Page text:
UK lawyer says Turkish tycoon extradition part of Erdogan ‘pogrom’
by Agence France-Presse
Lawyers in Britain battling the extradition of a prominent Turkish businessman said Tuesday the case was part of “a state-directed pogrom” by Turkey’s President Recep Tayyip Erdogan.
Hugo Keith, representing exiled mining and media tycoon Akin Ipek and two other wanted Turkish nationals, told a British court that charges they helped finance a 2016 coup attempt in the country were “absurd” and “politically driven”.
“(The charges) are a direct and deliberate consequence of a state-directed pogrom,” Keith told judge John Zani, who will rule on the case after hearing legal arguments this week.
“It is a pogrom… because they’re being tried on trumped up charges.”
Keith said he will also highlight the risk of additional charges being later added and argue the Turkish judiciary is no longer independent.
“There is no due process in Turkey,” he said. “The institution of the judiciary is so compromised it offers no protection against the apparatus of the state which has descended into near-fascist ignominy.”
Ipek, the head of the Koza-Ipek media conglomerate, was arrested in Britain in May following a request from Ankara.
He faces charges of funding “terrorist” enterprises linked to US-exiled preacher Fethullah Gulen, a one-time Erdogan ally turned arch-foe blamed for the failed putsch.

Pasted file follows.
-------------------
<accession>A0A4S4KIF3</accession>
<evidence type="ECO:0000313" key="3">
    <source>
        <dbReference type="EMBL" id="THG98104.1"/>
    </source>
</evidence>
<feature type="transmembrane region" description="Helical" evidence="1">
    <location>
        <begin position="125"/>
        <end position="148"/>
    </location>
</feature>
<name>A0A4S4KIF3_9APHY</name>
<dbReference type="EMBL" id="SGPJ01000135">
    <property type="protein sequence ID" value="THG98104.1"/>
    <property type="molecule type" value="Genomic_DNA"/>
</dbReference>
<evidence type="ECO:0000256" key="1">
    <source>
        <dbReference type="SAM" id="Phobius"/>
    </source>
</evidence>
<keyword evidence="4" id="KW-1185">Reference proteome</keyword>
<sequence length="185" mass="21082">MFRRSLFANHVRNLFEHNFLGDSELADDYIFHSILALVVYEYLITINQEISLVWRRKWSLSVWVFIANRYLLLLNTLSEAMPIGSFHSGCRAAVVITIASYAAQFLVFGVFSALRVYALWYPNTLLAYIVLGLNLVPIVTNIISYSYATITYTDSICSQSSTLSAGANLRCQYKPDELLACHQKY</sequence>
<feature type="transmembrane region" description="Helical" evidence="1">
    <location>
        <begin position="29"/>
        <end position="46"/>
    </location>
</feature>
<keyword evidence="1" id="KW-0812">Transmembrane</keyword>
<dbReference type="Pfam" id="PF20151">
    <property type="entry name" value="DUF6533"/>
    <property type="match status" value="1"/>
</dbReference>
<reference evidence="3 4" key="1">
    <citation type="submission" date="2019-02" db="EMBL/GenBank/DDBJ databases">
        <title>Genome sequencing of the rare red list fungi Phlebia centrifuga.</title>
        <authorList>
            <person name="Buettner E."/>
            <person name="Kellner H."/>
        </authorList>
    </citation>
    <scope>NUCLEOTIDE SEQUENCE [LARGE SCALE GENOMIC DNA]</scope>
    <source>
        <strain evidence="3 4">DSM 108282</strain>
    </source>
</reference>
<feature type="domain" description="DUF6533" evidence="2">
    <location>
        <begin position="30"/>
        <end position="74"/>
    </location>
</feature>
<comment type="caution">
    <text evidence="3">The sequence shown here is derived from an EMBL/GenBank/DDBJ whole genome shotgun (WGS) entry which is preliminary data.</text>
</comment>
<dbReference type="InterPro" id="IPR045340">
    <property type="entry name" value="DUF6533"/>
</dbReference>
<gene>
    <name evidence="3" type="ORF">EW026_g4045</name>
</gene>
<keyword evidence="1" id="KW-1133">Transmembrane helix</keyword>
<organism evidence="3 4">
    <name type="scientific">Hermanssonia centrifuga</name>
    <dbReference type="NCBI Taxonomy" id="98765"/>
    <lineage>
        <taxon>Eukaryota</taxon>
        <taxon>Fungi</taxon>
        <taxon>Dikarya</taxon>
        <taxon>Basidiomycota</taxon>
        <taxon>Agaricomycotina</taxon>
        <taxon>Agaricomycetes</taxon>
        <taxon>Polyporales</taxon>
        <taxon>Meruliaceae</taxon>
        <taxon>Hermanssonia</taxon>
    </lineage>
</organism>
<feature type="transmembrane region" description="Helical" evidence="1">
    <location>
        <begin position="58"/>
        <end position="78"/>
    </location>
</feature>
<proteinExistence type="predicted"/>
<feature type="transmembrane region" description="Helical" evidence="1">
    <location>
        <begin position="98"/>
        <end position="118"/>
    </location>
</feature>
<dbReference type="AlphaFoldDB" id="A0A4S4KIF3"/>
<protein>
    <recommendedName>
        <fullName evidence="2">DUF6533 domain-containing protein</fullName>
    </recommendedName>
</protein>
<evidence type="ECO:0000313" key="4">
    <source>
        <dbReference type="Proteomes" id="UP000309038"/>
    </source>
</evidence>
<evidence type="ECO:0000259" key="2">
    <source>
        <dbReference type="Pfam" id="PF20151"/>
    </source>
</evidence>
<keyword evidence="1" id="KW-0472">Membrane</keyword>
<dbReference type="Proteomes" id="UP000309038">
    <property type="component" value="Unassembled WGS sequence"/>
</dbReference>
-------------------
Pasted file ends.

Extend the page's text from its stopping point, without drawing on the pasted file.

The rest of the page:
Gulen, based in the United States, denies involvement.
“All the reality is going to appear,” Ipek said outside court, adding “the questions will be answered”.
The tycoon reportedly fled Turkey on a private jet to Britain in 2015.
His conglomerate has since been targeted, with its assets seized and numerous employees charged, Keith said.
Turkish prosecutors issued 65 arrest warrants in December 2015 as part of a vast probe into suspected so-called Gulenists, according to Anadolu, Turkey’s state-run international news agency.
They initially requested his extradition for “attempting to overthrow the Turkish government” and “violating the constitution”, and involvement in a terrorist organisation, Anadolu reported.
But the majority of those charges were blocked at an earlier hearing in Britain, leaving only several charges related to fundraising.
Keith said Tuesday that Ankara would likely reinstate the charges — which could carry a life sentence in Turkey — if his client was returned.
He noted Ipek was currently on trial there in absentia for various charges, which had not been disclosed to British authorities.
“The paranoid world in which elements of the Turkish government live, you simply can’t take at face value what’s being said,” Keith added.
Britain’s prosecution service, which processes extradition requests, declined to comment. (AFP)